Te Tiriti o Waitangi (The Treaty of Waitangi) is the foundation of our partnership together with Māori in Aotearoa New Zealand—the founding of our biculturalism. But this partnership has had a rocky pathway, with complex and often painful histories since the Treaty was signed in 1840.
The Salvation Army acknowledges the principles of partnership, protection and participation inherent in the Treaty of Waitangi.
New Zealand was founded on the basis of bi-cultural partnership. The Salvation Army aims to work together with Māori in all our church and social service settings, sharing our skills and supporting one another.
The inequalities that exist between Māori and non-Māori in New Zealand cause Māori to face considerable challenges and hardships. The Salvation Army strives to see Māori protected from the social and economic causes of inequality, so they can achieve the best possible outcomes for themselves in their own land.
We greatly value the many Māori serving within The Salvation Army as church leaders, staff and volunteers. These individuals enrich our movement and strengthen our mission.
The following statement was issued by the Territorial Coordinating Council of The Salvation Army in Aotearoa New Zealand in March 1997.
In 1987, in a motivational paper ‘The Agenda for the Future’, General Eva Burrows called on all Salvationists:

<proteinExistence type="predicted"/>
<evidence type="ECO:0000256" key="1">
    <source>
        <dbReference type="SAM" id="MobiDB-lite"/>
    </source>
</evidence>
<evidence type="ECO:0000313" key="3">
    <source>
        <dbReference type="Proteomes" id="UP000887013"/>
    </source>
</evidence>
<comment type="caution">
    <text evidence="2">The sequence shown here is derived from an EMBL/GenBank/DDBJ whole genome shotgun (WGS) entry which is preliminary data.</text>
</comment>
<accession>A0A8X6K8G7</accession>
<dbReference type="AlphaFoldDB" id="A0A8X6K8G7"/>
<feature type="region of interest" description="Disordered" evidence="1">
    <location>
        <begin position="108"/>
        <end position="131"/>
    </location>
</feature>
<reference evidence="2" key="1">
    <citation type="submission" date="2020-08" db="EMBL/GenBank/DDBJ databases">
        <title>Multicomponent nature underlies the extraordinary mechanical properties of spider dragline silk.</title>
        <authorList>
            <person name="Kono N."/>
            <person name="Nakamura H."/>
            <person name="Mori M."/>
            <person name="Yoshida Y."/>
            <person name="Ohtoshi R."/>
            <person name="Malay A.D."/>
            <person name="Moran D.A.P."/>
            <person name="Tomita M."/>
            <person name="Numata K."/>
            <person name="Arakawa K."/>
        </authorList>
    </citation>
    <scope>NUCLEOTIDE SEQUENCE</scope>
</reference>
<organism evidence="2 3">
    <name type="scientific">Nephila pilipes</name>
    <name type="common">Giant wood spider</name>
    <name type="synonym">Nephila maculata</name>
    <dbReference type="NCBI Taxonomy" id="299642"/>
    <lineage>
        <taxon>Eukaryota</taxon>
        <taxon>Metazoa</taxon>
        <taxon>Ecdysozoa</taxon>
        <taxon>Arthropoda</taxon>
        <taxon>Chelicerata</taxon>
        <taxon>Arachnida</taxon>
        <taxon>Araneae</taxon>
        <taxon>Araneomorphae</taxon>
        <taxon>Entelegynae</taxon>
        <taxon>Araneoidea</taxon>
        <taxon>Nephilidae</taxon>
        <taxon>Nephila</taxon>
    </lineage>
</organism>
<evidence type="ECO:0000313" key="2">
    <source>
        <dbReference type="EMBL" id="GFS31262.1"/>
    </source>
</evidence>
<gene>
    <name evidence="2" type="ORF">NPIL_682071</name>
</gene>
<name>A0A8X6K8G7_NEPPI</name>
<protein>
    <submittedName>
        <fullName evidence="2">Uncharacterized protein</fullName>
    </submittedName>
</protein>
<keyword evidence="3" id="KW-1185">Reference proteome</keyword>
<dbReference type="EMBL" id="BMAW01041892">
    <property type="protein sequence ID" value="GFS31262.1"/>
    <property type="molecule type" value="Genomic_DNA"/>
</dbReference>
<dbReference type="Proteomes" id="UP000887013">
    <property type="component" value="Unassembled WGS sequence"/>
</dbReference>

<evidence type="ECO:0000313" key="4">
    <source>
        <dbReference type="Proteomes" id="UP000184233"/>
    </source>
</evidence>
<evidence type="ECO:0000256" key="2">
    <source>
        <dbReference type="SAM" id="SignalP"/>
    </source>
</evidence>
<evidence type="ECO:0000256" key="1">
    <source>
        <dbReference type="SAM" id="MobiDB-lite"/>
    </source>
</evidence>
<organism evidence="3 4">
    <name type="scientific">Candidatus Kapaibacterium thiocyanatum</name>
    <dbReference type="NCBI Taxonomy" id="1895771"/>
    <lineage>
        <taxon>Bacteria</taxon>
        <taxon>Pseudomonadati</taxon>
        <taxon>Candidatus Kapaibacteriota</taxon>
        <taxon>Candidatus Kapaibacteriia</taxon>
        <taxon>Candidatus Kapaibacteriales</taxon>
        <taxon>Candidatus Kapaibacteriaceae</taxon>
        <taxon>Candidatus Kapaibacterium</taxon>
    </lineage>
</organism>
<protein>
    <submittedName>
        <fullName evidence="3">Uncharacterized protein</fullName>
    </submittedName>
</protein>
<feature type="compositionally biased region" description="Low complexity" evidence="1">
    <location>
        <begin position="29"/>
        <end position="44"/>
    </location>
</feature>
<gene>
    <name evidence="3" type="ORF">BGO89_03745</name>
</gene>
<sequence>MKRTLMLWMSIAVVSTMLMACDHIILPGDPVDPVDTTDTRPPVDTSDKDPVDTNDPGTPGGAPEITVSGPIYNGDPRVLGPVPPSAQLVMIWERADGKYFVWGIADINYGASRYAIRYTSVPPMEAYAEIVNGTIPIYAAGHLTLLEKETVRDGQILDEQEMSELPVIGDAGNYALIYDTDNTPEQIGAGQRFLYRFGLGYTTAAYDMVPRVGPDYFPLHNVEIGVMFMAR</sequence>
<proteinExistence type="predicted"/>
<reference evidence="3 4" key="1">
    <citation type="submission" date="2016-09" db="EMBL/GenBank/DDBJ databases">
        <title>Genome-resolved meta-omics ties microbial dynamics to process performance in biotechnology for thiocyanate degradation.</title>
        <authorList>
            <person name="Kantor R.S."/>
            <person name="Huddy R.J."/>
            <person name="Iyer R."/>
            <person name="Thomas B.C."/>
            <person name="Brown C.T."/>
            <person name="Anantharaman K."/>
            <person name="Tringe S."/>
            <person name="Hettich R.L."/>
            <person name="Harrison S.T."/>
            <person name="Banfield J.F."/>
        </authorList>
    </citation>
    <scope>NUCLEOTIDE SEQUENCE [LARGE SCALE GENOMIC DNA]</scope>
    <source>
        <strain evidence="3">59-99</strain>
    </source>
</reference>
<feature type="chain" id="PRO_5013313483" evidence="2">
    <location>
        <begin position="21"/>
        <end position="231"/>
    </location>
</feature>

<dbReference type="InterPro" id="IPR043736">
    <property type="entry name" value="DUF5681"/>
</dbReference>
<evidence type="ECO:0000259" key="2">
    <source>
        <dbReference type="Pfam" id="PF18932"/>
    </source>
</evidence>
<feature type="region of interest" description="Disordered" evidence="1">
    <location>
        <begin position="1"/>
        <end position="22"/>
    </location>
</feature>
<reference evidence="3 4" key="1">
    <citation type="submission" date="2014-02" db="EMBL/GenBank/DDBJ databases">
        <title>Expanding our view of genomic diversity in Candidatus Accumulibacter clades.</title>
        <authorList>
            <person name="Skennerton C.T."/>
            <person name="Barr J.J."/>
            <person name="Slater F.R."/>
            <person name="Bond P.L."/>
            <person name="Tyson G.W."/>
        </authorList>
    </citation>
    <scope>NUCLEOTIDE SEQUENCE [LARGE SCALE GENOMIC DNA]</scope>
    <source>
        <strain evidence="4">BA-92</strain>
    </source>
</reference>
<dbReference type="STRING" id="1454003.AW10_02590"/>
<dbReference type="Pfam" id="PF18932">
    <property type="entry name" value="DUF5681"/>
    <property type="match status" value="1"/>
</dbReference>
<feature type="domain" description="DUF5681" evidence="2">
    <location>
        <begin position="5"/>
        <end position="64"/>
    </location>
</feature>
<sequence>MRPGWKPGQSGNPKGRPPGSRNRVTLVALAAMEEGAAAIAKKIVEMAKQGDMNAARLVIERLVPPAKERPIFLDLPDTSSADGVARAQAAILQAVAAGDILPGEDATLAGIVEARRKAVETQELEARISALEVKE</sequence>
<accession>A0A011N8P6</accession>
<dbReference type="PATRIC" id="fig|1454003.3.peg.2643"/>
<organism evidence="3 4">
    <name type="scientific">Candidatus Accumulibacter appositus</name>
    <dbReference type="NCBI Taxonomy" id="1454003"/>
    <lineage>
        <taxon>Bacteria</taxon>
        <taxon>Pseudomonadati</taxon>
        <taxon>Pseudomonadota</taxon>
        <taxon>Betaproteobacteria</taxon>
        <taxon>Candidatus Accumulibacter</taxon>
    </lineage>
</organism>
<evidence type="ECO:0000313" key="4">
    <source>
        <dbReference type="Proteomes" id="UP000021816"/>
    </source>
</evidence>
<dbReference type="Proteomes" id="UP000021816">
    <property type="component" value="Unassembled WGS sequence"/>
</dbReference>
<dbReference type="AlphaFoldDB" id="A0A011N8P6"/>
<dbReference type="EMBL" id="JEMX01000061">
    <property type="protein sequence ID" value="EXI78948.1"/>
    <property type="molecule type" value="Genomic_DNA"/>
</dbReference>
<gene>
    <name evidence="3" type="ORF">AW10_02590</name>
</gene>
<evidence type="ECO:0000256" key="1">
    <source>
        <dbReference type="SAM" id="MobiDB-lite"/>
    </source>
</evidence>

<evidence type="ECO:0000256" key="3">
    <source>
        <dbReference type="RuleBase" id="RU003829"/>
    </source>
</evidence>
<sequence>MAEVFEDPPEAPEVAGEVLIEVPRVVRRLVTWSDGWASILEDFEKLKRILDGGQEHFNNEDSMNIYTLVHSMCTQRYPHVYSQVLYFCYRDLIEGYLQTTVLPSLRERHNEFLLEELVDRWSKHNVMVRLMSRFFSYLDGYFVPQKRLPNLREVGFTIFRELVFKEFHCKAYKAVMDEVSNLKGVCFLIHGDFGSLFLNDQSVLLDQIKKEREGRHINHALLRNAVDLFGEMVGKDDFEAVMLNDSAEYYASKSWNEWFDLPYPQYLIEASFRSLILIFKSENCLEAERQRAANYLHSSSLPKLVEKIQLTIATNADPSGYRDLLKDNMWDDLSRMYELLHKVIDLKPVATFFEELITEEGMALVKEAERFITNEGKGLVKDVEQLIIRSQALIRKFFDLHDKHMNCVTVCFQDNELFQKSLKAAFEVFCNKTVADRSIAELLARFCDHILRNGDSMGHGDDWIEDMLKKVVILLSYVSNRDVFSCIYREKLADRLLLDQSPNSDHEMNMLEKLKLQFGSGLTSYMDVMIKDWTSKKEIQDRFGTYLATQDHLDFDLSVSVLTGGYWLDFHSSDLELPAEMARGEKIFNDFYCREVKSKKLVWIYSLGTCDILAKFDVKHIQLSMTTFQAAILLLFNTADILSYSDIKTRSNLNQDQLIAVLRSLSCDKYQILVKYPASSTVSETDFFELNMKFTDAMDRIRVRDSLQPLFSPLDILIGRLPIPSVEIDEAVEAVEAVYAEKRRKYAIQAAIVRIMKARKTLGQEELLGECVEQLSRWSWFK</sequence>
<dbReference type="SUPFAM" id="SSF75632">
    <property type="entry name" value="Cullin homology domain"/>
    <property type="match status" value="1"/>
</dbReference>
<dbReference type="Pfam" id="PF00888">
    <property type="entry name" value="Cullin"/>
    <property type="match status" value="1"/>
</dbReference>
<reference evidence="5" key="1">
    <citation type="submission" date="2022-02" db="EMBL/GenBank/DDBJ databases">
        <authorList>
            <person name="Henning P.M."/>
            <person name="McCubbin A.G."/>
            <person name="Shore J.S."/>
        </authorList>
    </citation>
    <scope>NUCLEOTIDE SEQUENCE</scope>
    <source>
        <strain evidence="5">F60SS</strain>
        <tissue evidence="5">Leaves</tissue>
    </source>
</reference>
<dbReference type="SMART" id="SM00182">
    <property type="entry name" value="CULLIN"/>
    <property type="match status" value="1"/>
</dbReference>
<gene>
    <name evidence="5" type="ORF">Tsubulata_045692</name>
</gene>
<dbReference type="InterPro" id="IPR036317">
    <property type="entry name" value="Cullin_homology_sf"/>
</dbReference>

As a founder member of the Conference of Churches in Aotearoa-New Zealand, The Salvation Army has accepted the premise which ‘acknowledges Te Tiriti o Waitangi as the covenant establishing our nation on the basis of bi-cultural partnership’.
Māori, as tangata whenua, were the owners of the land at the time of Pākehā settlement under the British Crown. The descendants of those and subsequent settlers, and more recent immigrants, have a responsibility to honour the Treaty.
The Treaty signed in 1840 was a covenant between two independent peoples, and though it was regarded for many years as simply an historical document, its provisions are still relevant.
The continuing role of the Treaty in New Zealand, and the resolution of Maori grievances and claims are dependent on the political will of Government. While the Army is not in a position to comment on particular issues, it welcomes settlements already achieved, and is firmly of the opinion that the reconciliation process should be fair and honourable to all concerned.
The Salvation Army recognises that as an organisation operating in Aotearoa New Zealand, it has the responsibility to establish and maintain a good bicultural partnership. This we believe can be achieved by recognising Christ as the head of the Church who through the power of the Holy Spirit reconciles all people as one.
To achieve this we will:
The Salvation Army is committed to continuing with the outworking of these objectives.